Prevalence
the proportion of a group or population reporting the indicated behaviour or outcome, usually expressed as a percentage.
Statistically Significant
the observed relationship between two or more variables is unlikely due to chance alone.
Weighted Results
weighting is the statistical technique used to allow the study sample to be representative of the target population; in other words, any participant's response is weighted so that it represents a specific number of identical responses in the target population.
95% confidence interval
provides a range of values in which the estimated prevalence will fall 95% of the time (i.e., if the survey was repeated 20 times, the results would fall within this range 19 of those times, or 19 times out of 20).
Current smoker
includes daily smokers and occasional smokers, determined from the response to the question "At the present time do you smoke cigarettes every day, occasionally, or not at all?"
Daily smoker
refers to those who respond "everyday" to the question "At the present time do you smoke cigarettes every day, occasionally or not all?"
Occasional smoker
refers to those who respond "occasionally" to the question "At the present time do you smoke cigarettes every day, occasionally or not all?"
Former smoker
was not smoking at the time of the interview, however, answered "YES" to the question "Have you smoked at least 100 cigarettes in your life?"
Short term quitter
a former smoker who quit smoking less than one year prior to the survey. Determined by their response to the question, "When did you stop smoking? Was it less than 1 year ago, 1 to 2 years ago, 3 to 5 years ago, or more than 5 years ago?"
Long term quitter
a former smoker who quit smoking a year or more prior to the survey and has not resumed smoking during that time frame. Determined by their response to the question, "When did you stop smoking? Was it less than 1 year ago, 1 to 2 years ago, 3 to 5 years ago, or more than 5 years ago?"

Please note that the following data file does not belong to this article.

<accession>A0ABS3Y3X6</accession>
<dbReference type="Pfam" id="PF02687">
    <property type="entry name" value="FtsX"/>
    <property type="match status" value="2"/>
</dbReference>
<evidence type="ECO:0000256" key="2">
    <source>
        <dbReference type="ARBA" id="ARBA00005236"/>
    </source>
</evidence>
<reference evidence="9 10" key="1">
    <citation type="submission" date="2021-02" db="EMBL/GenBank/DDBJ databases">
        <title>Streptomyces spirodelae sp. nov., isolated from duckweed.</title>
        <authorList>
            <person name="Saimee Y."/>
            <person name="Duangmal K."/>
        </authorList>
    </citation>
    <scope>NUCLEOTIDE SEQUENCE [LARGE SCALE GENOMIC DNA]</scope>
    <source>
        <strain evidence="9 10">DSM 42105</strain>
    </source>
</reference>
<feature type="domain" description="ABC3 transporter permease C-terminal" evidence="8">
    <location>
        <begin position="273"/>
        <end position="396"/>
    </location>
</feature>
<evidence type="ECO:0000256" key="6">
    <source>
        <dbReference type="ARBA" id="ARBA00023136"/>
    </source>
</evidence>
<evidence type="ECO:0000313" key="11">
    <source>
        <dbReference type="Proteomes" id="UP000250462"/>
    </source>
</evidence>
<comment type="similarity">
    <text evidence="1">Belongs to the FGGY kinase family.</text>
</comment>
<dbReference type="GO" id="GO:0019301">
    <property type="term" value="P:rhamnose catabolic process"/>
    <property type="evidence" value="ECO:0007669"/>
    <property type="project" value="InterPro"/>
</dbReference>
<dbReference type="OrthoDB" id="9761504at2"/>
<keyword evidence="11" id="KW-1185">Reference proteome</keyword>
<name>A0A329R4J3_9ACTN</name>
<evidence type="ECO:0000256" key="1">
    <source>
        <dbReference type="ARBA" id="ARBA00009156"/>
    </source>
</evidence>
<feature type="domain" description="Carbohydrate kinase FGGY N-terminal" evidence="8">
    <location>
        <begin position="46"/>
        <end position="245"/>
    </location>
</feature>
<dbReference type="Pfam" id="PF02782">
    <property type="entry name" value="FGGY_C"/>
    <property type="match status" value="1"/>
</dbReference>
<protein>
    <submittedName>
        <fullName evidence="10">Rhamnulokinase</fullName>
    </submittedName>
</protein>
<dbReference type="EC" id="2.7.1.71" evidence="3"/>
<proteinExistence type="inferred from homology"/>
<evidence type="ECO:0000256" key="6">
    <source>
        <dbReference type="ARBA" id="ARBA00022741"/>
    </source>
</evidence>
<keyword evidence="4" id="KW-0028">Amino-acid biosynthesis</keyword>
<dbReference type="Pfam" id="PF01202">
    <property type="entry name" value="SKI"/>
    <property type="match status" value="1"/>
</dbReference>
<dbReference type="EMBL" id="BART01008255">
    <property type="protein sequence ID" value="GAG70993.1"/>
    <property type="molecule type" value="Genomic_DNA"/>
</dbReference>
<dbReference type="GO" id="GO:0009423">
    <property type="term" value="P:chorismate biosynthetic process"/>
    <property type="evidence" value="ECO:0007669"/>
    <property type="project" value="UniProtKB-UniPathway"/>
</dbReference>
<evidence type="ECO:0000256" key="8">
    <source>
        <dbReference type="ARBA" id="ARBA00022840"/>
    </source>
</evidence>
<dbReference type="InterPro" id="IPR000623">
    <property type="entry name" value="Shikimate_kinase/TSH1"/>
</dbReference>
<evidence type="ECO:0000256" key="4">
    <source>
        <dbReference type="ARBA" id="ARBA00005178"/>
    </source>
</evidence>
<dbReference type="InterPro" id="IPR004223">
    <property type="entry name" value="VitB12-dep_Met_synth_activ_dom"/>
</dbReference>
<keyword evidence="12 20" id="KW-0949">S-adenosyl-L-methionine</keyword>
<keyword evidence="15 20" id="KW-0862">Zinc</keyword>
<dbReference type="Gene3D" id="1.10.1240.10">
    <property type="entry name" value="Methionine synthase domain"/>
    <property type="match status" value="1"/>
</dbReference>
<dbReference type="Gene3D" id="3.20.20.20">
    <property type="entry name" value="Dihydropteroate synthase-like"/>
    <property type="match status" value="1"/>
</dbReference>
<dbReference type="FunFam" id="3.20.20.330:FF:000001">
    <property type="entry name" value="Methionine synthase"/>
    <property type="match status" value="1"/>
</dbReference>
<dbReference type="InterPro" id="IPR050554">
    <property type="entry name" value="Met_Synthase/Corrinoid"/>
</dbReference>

Never smoker
was not smoking at the time of the interview and answered "NO" to the question "Have you smoked at least 100 cigarettes in your life?"
Ever smokers
current and former smokers combined.
Non-smokers
former smokers and never-smokers combined.
E-Cigarettes
are battery-operated devices that mimic the act and taste of smoking cigarettes but do not contain tobacco. E-cigarettes include vaporizers with e-juice, vape pen, tank, or mod and are available with or without nicotine.
Past-year use
reported use in the 12 months preceding the interview.
Acute effects
possible short-term effects of alcohol use include injuries and overdoses.
Age of initiation
the age at which a person first used alcohol or a drug.
Problematic use
drugs used for reasons other than for prescribed therapeutic purposes including use for the experience, for the feeling they caused, to get high, to feel better (improve mood) or to cope with stress or problems.
Harm
drug related harms include harms in any of the following 8 areas: physical health; friendships and social life; financial position; home life or marriage; work, studies or employment opportunities; legal problems; difficulty learning; and housing problems.
Chronic effects
possible long-term effects of alcohol use include liver disease and certain cancers.
Low-risk drinking guideline 1 (chronic)
people who drink within this guideline must drink "no more than 10 drinks a week for women, with no more than 2 drinks a day most days and 15 drinks a week for men, with no more than 3 drinks a day most days. Plan non-drinking days every week to avoid developing a habit."Footnote 1
Low-risk drinking guideline 2 (acute)
those who drink within this guideline do so by "drinking no more than 3 drinks (for women) or 4 drinks (for men) on any single occasion. Plan to drink in a safe environment. Stay within the weekly limits outlined" in the guidelines.Footnote 1

### Footnotes

Footnote 1

Canadian Centre on Substance Abuse. Canada's Low-Risk Alcohol Drinking Guidelines [brochure], 2017. Accessed August 28, 2018. http://ccsa.ca/Resource%20Library/2012-Canada-Low-Risk-Alcohol-Drinking-Guidelines-Brochure-en.pdf